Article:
Parental smoking and other risk factors for wheezing bronchitis in children

Eur J Epidemiol. 1993 Sep;9(5):517-26. doi: 10.1007/BF00209530.


A population-based case-control study was performed to investigate etiologic factors for wheezing bronchitis and asthma in children up to four years of age. A total of 199 children hospitalized for the first time with these diagnoses at a major hospital in Stockholm in 1986-1988 constituted the cases, 351 children from the catchment area of the hospital were used as controls. Information on known and suspected risk factors was obtained through home interviews with a parent. Parental smoking was associated with a relative risk of 1.8 (95% confidence interval 1.3-2.6) corresponding to a population attributable proportion of 27%. The strongest association was seen for maternal smoking and children below 18 months of age. Other major risk factors included atopic heredity, recurrent upper respiratory tract infections and breast-feeding less than 3 months, which appeared to interact multiplicatively with parental smoking. The environmental factors had a stronger influence in the youngest age group, and the overall attributable proportion associated with parental smoking, short breast-feeding period and exposure to pets in the household was 43%. It is clear that successful primary prevention could dramatically reduce the incidence of wheezing bronchitis in children.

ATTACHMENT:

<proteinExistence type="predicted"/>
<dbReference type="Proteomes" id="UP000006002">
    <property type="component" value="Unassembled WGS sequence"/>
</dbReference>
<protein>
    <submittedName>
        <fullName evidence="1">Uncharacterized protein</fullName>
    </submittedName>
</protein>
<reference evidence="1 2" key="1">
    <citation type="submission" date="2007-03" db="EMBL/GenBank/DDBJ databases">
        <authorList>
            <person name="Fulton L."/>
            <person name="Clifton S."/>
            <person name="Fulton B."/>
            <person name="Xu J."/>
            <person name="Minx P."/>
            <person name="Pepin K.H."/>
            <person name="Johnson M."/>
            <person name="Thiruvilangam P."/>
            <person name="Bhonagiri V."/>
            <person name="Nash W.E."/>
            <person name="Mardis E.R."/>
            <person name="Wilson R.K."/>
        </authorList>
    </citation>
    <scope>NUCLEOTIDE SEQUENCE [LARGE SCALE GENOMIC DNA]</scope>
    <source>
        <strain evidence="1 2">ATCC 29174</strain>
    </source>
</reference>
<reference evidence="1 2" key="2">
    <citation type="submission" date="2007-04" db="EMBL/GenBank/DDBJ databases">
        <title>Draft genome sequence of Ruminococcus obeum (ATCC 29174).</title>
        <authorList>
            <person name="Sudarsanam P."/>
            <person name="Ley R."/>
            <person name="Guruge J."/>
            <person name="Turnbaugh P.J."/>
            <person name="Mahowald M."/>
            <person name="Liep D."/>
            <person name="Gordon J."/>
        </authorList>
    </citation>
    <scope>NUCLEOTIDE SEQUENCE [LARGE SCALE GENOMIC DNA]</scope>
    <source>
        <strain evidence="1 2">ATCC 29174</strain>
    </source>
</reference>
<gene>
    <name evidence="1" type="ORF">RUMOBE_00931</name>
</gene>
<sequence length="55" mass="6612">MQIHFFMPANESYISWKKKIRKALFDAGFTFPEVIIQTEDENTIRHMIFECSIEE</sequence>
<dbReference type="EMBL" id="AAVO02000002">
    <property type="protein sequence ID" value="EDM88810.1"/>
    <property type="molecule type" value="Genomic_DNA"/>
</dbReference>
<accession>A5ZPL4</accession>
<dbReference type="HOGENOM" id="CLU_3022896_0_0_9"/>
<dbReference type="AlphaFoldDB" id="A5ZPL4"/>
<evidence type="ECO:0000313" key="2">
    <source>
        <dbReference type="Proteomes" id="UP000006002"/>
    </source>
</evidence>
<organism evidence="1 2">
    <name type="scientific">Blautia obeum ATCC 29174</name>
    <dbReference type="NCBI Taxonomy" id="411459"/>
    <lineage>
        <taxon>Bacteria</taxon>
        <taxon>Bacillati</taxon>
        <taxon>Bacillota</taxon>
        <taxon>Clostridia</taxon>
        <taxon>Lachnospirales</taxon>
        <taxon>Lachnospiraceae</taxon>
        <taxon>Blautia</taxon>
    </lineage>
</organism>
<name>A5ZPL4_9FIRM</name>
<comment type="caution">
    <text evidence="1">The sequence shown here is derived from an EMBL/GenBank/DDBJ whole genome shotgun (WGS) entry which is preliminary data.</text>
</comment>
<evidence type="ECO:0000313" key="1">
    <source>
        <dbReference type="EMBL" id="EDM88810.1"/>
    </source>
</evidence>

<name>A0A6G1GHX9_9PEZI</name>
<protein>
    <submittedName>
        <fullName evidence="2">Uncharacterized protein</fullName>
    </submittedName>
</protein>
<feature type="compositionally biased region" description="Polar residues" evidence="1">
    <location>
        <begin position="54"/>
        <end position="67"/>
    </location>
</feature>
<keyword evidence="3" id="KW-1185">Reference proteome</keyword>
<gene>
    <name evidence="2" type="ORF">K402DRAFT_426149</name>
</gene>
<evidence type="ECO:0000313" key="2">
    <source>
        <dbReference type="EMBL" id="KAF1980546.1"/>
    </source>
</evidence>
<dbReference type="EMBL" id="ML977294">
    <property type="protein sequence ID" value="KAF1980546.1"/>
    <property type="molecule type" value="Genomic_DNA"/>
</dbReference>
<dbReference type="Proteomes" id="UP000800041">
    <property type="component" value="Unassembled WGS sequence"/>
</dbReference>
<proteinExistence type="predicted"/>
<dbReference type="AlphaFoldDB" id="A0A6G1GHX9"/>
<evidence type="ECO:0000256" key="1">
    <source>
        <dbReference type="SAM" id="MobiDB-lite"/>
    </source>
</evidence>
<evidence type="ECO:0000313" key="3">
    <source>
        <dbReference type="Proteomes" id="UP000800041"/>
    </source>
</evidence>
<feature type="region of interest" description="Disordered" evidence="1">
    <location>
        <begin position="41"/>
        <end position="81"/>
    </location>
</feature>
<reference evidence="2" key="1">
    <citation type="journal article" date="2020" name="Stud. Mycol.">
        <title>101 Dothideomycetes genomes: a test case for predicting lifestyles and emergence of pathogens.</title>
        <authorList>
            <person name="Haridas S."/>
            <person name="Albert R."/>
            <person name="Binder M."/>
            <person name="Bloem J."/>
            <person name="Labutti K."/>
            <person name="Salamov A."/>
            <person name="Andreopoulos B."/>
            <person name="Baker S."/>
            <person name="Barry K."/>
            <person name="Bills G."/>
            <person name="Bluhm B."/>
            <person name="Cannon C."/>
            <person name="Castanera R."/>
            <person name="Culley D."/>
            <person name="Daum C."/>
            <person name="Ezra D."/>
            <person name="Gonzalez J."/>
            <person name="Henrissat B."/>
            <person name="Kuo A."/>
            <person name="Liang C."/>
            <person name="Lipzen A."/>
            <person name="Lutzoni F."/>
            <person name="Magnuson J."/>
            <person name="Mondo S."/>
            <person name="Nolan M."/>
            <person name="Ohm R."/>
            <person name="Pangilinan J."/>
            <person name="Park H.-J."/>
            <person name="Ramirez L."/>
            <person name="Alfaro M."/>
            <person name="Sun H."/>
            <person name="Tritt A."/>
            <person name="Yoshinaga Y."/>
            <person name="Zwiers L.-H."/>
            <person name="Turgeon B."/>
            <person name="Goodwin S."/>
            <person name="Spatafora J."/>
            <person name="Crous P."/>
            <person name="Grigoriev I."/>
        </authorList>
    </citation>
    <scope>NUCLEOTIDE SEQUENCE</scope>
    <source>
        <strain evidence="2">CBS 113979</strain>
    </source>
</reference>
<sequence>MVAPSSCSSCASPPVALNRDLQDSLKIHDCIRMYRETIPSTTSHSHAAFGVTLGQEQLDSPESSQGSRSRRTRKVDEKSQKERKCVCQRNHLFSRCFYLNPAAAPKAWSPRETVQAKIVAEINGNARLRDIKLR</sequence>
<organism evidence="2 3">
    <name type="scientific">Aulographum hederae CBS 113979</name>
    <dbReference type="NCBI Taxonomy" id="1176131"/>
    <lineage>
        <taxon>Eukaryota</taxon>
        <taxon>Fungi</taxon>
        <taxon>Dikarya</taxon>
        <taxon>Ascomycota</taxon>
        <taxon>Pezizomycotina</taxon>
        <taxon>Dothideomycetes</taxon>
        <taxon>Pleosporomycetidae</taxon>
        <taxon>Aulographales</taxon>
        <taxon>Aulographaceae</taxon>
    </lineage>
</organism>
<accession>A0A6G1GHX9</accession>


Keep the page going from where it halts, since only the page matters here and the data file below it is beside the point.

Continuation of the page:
Publication types

  • Research Support, Non-U.S. Gov't

MeSH terms

  • Adult
  • Asthma / epidemiology
  • Asthma / etiology
  • Bronchitis / epidemiology
  • Bronchitis / etiology*
  • Case-Control Studies
  • Child, Preschool
  • Female
  • Humans
  • Incidence
  • Infant
  • Male
  • Parents
  • Respiratory Sounds / etiology*
  • Risk Factors
  • Smoking / adverse effects
  • Smoking / epidemiology
  • Sweden / epidemiology
  • Tobacco Smoke Pollution / adverse effects*


  • Tobacco Smoke Pollution